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Home : Scrapbook : Roamin Angel Corner Index : 1962 Dodge Polara 500

1962 Dodge PolaraWhen Greg and Jeanne M’s daughter Elizabeth needed to do a senior project in 1998, she hit upon the idea of rebuilding her father’s 1962 Dodge Polara 500. It had a 413 CID engine and Torqueflite auto trans as well as power steering and brakes. When Greg had bought it from the original owners in 1966, it had 24,000 miles on the odometer. Being a Mopar guy, Greg enjoyed shutting down “Bow-Ties” (Chevies) and “Blue Ovals” (Fords) on the track in the B/SA class, turning 101.0 MPH in 13.01 seconds on the quarter mile. And that with a 2.76:1 rear end. He also is rumored to have held his own cruising on legendary Van Nuys Blvd. in SoCal back in the days when Bob’s Big Boy was his favorite haunt. Eventually it became the family car, even pulling a travel trailer. But the 225,000 hard miles Greg and family put on the clock finally took its toll and Greg parked the Dodge in storage. He has a number of Mopars from the ‘Thirties through the ‘Sixties, so it sat for years before it became his daughter’s project. Sitting was not good for the upholstery and paint, so there was a lot to do to bring the Polara back to life. Together, Greg and Elizabeth overhauled the engine and trans, installed new upholstery and repainted it in the original Shell Beige with Vermillion Red accent stripes. Since braking was a problem for Mopars of the era, Greg looked around for a solution without greatly altering the car. He found that a disc brake set up from a 1973 Dodge Challenger bolted right up and greatly improved stopping power. The only other modification they did was to install an electronic ignition. During the rebuild, Greg did find one disadvantage to the ‘62 Dodge Polara: it’s rarity. It has a styling that is quite unique and not very well received. Plus Dodge jumped the gun on downsizing, introducing their "New Lean Breed" while big, heavy iron was still popular with car buyers. As a result, less than 13,000 were sold. With so few sold that year, reproduction parts are almost impossible to find. But Greg was able to find most of what they needed to complete Elizabeth’s project and they got the Polara back on the road. Now Greg occasionally takes the Polara for a cruise, enjoying the throaty rumble of its big-block engine. There are still unfinished details on the car, which Greg plans to complete some day. Since Greg is not as young as when he used to cruise in SoCal, you might say this is now his senior project.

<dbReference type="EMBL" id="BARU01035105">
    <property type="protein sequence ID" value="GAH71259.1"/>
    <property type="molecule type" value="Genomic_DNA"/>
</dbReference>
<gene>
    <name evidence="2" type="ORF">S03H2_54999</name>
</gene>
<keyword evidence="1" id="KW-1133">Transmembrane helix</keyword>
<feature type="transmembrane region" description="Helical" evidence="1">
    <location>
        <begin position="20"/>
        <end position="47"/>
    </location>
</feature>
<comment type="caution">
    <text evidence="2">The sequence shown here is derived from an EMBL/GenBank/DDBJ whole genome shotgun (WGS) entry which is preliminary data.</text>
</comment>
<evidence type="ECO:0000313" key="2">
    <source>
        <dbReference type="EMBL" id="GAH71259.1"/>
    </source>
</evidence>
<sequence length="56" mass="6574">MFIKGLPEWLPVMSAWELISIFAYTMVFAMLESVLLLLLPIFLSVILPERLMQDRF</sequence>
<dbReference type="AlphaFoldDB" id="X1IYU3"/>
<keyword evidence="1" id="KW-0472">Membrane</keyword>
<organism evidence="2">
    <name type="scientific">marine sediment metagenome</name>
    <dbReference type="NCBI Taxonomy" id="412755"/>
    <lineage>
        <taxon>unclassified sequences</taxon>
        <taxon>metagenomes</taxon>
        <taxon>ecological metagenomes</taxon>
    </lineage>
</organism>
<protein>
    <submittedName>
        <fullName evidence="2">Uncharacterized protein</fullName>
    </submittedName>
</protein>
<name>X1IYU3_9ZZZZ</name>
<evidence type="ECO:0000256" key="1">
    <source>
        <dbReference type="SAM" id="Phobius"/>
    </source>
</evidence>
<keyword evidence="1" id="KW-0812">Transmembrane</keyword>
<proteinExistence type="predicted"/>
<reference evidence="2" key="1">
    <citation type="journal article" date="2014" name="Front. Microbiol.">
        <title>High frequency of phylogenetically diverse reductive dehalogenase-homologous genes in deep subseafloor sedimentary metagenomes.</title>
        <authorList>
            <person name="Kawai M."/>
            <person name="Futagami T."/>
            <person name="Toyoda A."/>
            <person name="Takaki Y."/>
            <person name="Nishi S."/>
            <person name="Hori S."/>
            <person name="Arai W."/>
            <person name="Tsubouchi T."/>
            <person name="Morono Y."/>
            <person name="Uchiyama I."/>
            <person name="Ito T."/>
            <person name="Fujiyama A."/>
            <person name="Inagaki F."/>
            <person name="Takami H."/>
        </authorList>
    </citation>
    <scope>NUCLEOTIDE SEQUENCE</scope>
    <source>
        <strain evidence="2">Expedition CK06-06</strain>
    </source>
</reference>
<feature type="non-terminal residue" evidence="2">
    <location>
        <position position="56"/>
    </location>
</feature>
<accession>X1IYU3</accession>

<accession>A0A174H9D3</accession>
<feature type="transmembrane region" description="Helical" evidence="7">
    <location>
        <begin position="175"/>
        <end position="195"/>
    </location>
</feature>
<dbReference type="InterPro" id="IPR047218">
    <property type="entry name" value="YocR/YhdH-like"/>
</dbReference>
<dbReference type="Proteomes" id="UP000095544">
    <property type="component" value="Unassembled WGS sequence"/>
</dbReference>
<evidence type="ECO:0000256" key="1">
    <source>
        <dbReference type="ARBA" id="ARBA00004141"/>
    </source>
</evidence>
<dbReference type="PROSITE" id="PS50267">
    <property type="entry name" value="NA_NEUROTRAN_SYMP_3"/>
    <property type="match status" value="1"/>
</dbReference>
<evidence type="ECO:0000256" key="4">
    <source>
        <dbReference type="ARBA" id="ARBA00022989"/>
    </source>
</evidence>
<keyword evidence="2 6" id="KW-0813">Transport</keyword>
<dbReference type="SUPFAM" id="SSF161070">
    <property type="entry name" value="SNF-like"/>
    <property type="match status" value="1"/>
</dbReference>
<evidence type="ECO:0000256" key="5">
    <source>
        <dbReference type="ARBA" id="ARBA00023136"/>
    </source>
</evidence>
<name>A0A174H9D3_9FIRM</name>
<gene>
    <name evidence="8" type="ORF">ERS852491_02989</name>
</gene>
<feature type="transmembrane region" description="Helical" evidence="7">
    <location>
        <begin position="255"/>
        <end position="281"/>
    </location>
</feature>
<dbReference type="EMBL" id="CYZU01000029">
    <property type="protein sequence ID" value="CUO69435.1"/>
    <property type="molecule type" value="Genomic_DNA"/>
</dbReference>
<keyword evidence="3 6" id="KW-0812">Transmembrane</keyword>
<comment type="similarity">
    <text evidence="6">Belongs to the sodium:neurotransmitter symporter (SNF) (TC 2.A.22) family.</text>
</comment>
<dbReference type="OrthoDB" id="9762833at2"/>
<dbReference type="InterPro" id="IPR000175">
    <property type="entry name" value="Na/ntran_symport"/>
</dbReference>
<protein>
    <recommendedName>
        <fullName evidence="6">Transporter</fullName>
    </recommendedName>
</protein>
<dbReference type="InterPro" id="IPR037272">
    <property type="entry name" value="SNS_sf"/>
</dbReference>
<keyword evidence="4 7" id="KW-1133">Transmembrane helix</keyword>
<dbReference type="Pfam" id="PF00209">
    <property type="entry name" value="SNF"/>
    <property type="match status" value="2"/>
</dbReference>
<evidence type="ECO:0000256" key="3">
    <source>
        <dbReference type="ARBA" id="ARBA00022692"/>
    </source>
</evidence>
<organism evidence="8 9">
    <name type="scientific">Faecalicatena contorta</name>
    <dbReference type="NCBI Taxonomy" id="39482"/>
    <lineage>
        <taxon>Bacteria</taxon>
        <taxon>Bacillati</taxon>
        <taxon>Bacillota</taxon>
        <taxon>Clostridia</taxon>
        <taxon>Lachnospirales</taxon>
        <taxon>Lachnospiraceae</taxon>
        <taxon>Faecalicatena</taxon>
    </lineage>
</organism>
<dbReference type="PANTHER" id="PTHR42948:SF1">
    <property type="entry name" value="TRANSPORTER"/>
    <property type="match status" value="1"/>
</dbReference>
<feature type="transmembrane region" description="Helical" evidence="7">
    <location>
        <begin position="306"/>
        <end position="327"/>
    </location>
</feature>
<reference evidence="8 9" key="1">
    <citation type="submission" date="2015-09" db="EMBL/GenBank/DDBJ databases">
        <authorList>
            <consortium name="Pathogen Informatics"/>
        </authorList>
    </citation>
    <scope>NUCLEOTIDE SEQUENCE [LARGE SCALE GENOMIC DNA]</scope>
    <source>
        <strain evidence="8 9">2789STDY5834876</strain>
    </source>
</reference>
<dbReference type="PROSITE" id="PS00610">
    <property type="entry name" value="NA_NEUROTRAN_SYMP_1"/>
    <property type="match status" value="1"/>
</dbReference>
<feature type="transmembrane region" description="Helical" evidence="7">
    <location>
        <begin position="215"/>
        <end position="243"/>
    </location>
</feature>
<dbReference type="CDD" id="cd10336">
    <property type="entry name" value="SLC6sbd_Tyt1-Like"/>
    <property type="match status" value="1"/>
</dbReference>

1962 Dodge Polara

Greg says that. “You either love the design or hate the design” of the ‘62 Dodge. Unfortunately for Dodge, most buyers were of the latter mindset. The offset headlights and bulges in the side panels were simply not popular.

Although this 413 is not the dual-quad 415 HP fire-breather Max Wedge of the Beach Boy’s song “Shut Down,” it does pump out a very respectable 365 HP.

The Polara 500 came with sporty bucket seats, but still used an awkward push-button shifter on the dash, long since abandoned by other car makers. Console shifters became available in 1964 and the push-button was dropped for all models in 1965.

2010 © Ron Cherry

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